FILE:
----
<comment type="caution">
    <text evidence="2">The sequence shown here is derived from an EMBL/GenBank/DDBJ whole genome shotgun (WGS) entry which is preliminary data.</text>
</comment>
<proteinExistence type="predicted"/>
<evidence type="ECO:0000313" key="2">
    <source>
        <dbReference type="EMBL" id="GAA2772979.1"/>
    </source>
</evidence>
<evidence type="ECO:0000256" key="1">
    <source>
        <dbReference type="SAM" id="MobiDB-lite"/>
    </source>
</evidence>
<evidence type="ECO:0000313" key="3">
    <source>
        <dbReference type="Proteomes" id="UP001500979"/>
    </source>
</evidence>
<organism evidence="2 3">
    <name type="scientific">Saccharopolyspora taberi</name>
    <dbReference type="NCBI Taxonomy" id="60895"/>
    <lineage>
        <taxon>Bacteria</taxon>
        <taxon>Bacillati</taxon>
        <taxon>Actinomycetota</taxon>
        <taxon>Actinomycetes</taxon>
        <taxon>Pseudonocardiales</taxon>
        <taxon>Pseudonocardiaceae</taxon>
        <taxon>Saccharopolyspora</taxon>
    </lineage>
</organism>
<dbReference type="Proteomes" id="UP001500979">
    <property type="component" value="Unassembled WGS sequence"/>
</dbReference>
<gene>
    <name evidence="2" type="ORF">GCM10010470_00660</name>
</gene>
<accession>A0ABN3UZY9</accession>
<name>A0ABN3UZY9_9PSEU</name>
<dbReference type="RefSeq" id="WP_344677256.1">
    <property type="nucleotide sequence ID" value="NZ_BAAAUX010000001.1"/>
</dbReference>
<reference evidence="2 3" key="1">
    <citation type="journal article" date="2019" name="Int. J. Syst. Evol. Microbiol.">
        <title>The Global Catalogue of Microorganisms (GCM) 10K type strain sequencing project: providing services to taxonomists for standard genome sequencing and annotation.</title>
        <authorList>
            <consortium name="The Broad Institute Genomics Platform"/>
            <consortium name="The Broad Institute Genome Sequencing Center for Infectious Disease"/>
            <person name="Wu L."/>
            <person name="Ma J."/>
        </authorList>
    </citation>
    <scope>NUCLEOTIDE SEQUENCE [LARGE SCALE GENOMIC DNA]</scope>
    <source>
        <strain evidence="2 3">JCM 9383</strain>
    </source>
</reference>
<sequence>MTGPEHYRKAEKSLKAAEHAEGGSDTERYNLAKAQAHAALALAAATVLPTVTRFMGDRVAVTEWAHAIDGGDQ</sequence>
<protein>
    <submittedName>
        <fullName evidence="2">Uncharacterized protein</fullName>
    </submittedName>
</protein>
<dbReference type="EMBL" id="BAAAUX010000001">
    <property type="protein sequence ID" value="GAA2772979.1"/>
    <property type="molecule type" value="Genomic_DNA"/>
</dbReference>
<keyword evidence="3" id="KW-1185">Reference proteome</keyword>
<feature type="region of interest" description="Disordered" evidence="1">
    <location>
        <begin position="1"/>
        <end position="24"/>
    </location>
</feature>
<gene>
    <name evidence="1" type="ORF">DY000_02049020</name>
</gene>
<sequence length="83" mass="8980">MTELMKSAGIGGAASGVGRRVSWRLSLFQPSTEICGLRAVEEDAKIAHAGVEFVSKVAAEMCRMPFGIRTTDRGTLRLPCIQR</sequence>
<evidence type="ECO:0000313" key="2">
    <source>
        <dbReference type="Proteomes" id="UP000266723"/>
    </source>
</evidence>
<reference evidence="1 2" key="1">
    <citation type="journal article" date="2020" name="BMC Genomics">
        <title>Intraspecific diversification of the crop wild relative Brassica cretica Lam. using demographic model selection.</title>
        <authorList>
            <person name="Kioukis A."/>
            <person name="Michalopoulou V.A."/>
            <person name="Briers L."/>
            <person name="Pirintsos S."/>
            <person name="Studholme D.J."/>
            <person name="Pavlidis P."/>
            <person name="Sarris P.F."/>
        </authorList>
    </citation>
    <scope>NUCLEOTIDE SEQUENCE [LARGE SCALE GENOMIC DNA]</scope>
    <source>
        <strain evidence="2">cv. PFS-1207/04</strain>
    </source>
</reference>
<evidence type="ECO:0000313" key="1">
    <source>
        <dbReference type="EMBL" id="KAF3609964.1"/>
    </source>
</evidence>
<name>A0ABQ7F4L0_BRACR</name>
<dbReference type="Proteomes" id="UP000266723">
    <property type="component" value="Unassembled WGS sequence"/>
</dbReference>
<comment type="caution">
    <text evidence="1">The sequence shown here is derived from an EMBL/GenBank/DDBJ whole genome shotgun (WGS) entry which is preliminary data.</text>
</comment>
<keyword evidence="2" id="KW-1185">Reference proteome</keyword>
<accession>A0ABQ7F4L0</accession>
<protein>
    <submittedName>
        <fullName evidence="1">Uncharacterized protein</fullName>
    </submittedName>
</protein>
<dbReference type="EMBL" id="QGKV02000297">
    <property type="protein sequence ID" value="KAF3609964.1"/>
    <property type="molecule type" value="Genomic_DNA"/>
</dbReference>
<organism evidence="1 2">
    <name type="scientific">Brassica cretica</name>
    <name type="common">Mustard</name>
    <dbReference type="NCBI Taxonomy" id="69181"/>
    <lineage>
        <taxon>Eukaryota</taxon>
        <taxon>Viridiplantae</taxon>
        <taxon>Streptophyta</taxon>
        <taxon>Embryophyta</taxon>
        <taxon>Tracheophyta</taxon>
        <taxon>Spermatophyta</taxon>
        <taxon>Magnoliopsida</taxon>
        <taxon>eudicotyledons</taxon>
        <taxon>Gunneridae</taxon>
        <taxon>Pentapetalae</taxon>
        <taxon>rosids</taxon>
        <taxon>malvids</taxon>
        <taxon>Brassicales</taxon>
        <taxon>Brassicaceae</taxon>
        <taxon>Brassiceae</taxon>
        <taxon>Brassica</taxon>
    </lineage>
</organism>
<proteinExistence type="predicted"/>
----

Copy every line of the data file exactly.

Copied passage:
<comment type="caution">
    <text evidence="2">The sequence shown here is derived from an EMBL/GenBank/DDBJ whole genome shotgun (WGS) entry which is preliminary data.</text>
</comment>
<proteinExistence type="predicted"/>
<evidence type="ECO:0000313" key="2">
    <source>
        <dbReference type="EMBL" id="GAA2772979.1"/>
    </source>
</evidence>
<evidence type="ECO:0000256" key="1">
    <source>
        <dbReference type="SAM" id="MobiDB-lite"/>
    </source>
</evidence>
<evidence type="ECO:0000313" key="3">
    <source>
        <dbReference type="Proteomes" id="UP001500979"/>
    </source>
</evidence>
<organism evidence="2 3">
    <name type="scientific">Saccharopolyspora taberi</name>
    <dbReference type="NCBI Taxonomy" id="60895"/>
    <lineage>
        <taxon>Bacteria</taxon>
        <taxon>Bacillati</taxon>
        <taxon>Actinomycetota</taxon>
        <taxon>Actinomycetes</taxon>
        <taxon>Pseudonocardiales</taxon>
        <taxon>Pseudonocardiaceae</taxon>
        <taxon>Saccharopolyspora</taxon>
    </lineage>
</organism>
<dbReference type="Proteomes" id="UP001500979">
    <property type="component" value="Unassembled WGS sequence"/>
</dbReference>
<gene>
    <name evidence="2" type="ORF">GCM10010470_00660</name>
</gene>
<accession>A0ABN3UZY9</accession>
<name>A0ABN3UZY9_9PSEU</name>
<dbReference type="RefSeq" id="WP_344677256.1">
    <property type="nucleotide sequence ID" value="NZ_BAAAUX010000001.1"/>
</dbReference>
<reference evidence="2 3" key="1">
    <citation type="journal article" date="2019" name="Int. J. Syst. Evol. Microbiol.">
        <title>The Global Catalogue of Microorganisms (GCM) 10K type strain sequencing project: providing services to taxonomists for standard genome sequencing and annotation.</title>
        <authorList>
            <consortium name="The Broad Institute Genomics Platform"/>
            <consortium name="The Broad Institute Genome Sequencing Center for Infectious Disease"/>
            <person name="Wu L."/>
            <person name="Ma J."/>
        </authorList>
    </citation>
    <scope>NUCLEOTIDE SEQUENCE [LARGE SCALE GENOMIC DNA]</scope>
    <source>
        <strain evidence="2 3">JCM 9383</strain>
    </source>
</reference>
<sequence>MTGPEHYRKAEKSLKAAEHAEGGSDTERYNLAKAQAHAALALAAATVLPTVTRFMGDRVAVTEWAHAIDGGDQ</sequence>
<protein>
    <submittedName>
        <fullName evidence="2">Uncharacterized protein</fullName>
    </submittedName>
</protein>
<dbReference type="EMBL" id="BAAAUX010000001">
    <property type="protein sequence ID" value="GAA2772979.1"/>
    <property type="molecule type" value="Genomic_DNA"/>
</dbReference>
<keyword evidence="3" id="KW-1185">Reference proteome</keyword>
<feature type="region of interest" description="Disordered" evidence="1">
    <location>
        <begin position="1"/>
        <end position="24"/>
    </location>
</feature>
<gene>
    <name evidence="1" type="ORF">DY000_02049020</name>
</gene>
<sequence length="83" mass="8980">MTELMKSAGIGGAASGVGRRVSWRLSLFQPSTEICGLRAVEEDAKIAHAGVEFVSKVAAEMCRMPFGIRTTDRGTLRLPCIQR</sequence>
<evidence type="ECO:0000313" key="2">
    <source>
        <dbReference type="Proteomes" id="UP000266723"/>
    </source>
</evidence>
<reference evidence="1 2" key="1">
    <citation type="journal article" date="2020" name="BMC Genomics">
        <title>Intraspecific diversification of the crop wild relative Brassica cretica Lam. using demographic model selection.</title>
        <authorList>
            <person name="Kioukis A."/>
            <person name="Michalopoulou V.A."/>
            <person name="Briers L."/>
            <person name="Pirintsos S."/>
            <person name="Studholme D.J."/>
            <person name="Pavlidis P."/>
            <person name="Sarris P.F."/>
        </authorList>
    </citation>
    <scope>NUCLEOTIDE SEQUENCE [LARGE SCALE GENOMIC DNA]</scope>
    <source>
        <strain evidence="2">cv. PFS-1207/04</strain>
    </source>
</reference>
<evidence type="ECO:0000313" key="1">
    <source>
        <dbReference type="EMBL" id="KAF3609964.1"/>
    </source>
</evidence>
<name>A0ABQ7F4L0_BRACR</name>
<dbReference type="Proteomes" id="UP000266723">
    <property type="component" value="Unassembled WGS sequence"/>
</dbReference>
<comment type="caution">
    <text evidence="1">The sequence shown here is derived from an EMBL/GenBank/DDBJ whole genome shotgun (WGS) entry which is preliminary data.</text>
</comment>
<keyword evidence="2" id="KW-1185">Reference proteome</keyword>
<accession>A0ABQ7F4L0</accession>
<protein>
    <submittedName>
        <fullName evidence="1">Uncharacterized protein</fullName>
    </submittedName>
</protein>
<dbReference type="EMBL" id="QGKV02000297">
    <property type="protein sequence ID" value="KAF3609964.1"/>
    <property type="molecule type" value="Genomic_DNA"/>
</dbReference>
<organism evidence="1 2">
    <name type="scientific">Brassica cretica</name>
    <name type="common">Mustard</name>
    <dbReference type="NCBI Taxonomy" id="69181"/>
    <lineage>
        <taxon>Eukaryota</taxon>
        <taxon>Viridiplantae</taxon>
        <taxon>Streptophyta</taxon>
        <taxon>Embryophyta</taxon>
        <taxon>Tracheophyta</taxon>
        <taxon>Spermatophyta</taxon>
        <taxon>Magnoliopsida</taxon>
        <taxon>eudicotyledons</taxon>
        <taxon>Gunneridae</taxon>
        <taxon>Pentapetalae</taxon>
        <taxon>rosids</taxon>
        <taxon>malvids</taxon>
        <taxon>Brassicales</taxon>
        <taxon>Brassicaceae</taxon>
        <taxon>Brassiceae</taxon>
        <taxon>Brassica</taxon>
    </lineage>
</organism>
<proteinExistence type="predicted"/>